Third, I find this kind of training run to be tirelessly enjoyable and inspiring.  Maybe the single most satisfying thing to me in running is having the ability to self-propel myself---quickly and efficiently---to the summit of a mountain and back down.  I love the defined goal that the top represents and I love the effort and process of making it to the top.  The fact that Boulder has such picturesque, accessible peaks in such close proximity make this an even more natural choice in my training.  The mountain itself is my inspiration.  And so is Scott.  In the Camera article from 2007, Scott suggests that maybe his efforts on Bear Peak could provide motivation for an aspiring athlete.  Well, consider me inspired.

Finally, some ground rules:

1) An "ascent" will only count if the run begins from no higher than the approximately 5600' elevation of the Chautauqua or Gregory Canyon trailheads.  However, I anticipate that the vast majority of my ascents will begin and end at my doorstep (~5300')---a value (i.e., not driving to run) that is very important to me in my daily running.

2)  An ascent must only be foot-powered and non-mechanized: running or hiking count, but no bikes and no motor-powered assists to the Realization Point or West Ridge trailheads off of Flagstaff Road.

3) I do not need to ascend every day.  I can make up "missed" days with multiple ascents in a single day or single run as long as I descend at least to the Gregory Canyon trailhead (or equivalent elevation) in between each successive summiting.  This allows for races, out-of-town trips, or other extenuating circumstances.

4) I will not risk over-use injury or the value of the inherent fun-factor.  I subscribe to the "lite" version of obsessive-compulsiveness.

5) The entire project is completely on my honor.  I'm not going to purchase and start carrying a camera for a time-stamped summit shot every day.  The completion of this project shouldn't really matter to anyone but myself, so any transgressions of veracity on my part would be simply self-defeating.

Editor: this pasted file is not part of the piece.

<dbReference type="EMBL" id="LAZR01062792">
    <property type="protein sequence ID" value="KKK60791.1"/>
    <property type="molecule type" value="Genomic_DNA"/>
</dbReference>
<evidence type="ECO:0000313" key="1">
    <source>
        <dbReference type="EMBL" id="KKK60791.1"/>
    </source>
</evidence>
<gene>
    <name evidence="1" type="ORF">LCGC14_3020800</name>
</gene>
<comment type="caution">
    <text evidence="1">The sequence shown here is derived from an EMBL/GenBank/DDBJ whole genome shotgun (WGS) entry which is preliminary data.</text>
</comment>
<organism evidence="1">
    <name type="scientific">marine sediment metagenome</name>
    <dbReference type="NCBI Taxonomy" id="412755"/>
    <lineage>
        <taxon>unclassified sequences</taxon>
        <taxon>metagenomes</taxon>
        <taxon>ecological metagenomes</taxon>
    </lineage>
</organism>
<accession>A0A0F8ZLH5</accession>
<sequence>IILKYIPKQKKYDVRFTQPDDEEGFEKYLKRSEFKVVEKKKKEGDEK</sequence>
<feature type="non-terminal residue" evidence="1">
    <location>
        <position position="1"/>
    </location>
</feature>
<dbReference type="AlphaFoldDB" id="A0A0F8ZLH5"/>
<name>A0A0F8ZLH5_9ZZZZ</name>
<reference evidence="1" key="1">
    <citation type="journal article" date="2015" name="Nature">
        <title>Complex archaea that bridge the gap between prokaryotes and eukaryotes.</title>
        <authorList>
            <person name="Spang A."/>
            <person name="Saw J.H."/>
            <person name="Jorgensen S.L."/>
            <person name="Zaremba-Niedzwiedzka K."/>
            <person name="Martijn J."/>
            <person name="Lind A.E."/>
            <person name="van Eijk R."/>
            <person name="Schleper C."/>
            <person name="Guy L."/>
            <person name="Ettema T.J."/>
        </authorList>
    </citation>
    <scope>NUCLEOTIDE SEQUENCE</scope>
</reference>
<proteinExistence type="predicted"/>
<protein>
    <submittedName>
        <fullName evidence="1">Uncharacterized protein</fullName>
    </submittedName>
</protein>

So, 21 days down and 79 days and 79 summits to go.

29 comments:

crunningman said...

Incredible! Thanks for sharing.

Tuck said...

Good luck.

2 posts in one week! You're verging on logorrhoea! :)

Kevin said...

Cool idea. I had heard about Scott's ascents and have tried to run a local mountain here in new Hampshire once a week. I agree that just trying to run it reserved won't take a lot out of you, but it will give you a lot in return, both mentally and physically.

Neeraj said...

Hey Anton,
Any thoughts on running technique? There's lot of different schools of thought out there with some overlap like Chi running, Pose Method, Evolution Running, barefoot running. Do you subscribe to any one? Or does your running naturally fall into one or more of these running techniques?
thanks and good luck with the bear mountain project.
-Neeraj

Neal G said...

Sounds like fun! I am also inspired by ggbbgg128's characters of wisdom and sex links. Gosh, how thoughtful.

The Running Geographer said...

Hey Anton. Any chance you'd care to divulge the African Stew recipe? Any new quinoa recipe is much appreciated. - Nate

John Kynaston said...

What a great goal to work for.

I look forward to following your progress over the next 79days.

John Kynaston
Scotland

Brandon Fuller said...

On Day 100, I will run up with a cake for you. Green frosting!

AshleyD said...

Anton,
I love this project idea! Do you ever see any animals up there? Would love to know how you make that african stew and any other favorite recipes you may have. Any chance you'll be back at White River this year?
Thanks for being so inspiring!! May you continue to be injury free.

Bastian said...

Man, YOU are inspiring! Keep posting, your whole attitude to running is cool. Wish you all the best and good health, go far!

twardzik said...

nice stuff man. I love the honor idea but how cool would it be to have 100 summit photos? talk about a coffee table book waiting to happen. Get on it Krupicka!

GZ said...

Ask JV about this ... there was some guy who did Sanitas everyday for a year. Smaller hill and all but in the same vein.

Eric said...

Me too! Howabout that African Stew recipe?

JenRunner said...

Really enjoying your posts. You have a very healthy outlook for a "lite" OCD kind of runner:-) Looking forward to hearing updates on your ascents challenge.

Sarah said...

Yeah, you can't describe a yummy dish like that and not divulge the recipe.

Good luck on your project. I'm glad to see that despite some set backs and injuries you haven't given up on running or ultras. I guess what everyone says is true, running does ruin your knees ;)

Anton said...

African Stew recipe goes something like this:

4 cups of vegetable stock
2 diced yams
1 onion
1 cup quinoa
1 cup cooked chickpeas
2 cups chopped kale
1/4 c. peanut butter
2 tbs lemon juice
1 tbs tamari

saute onions and then simmer (~45min) with yams, quinoa, and chickpeas in the stock. then, mix peanut butter, lemon juice, and tamari with a little stock and add back into the main pot along with the kale. continue simmering until everything is cooked.

Ryan said...

You might not be the first to run up Green Mountain 100 days straight, but I bet you're the first one to do it in order to get yourself to run less!

Footfeathers said...

Hi Tony,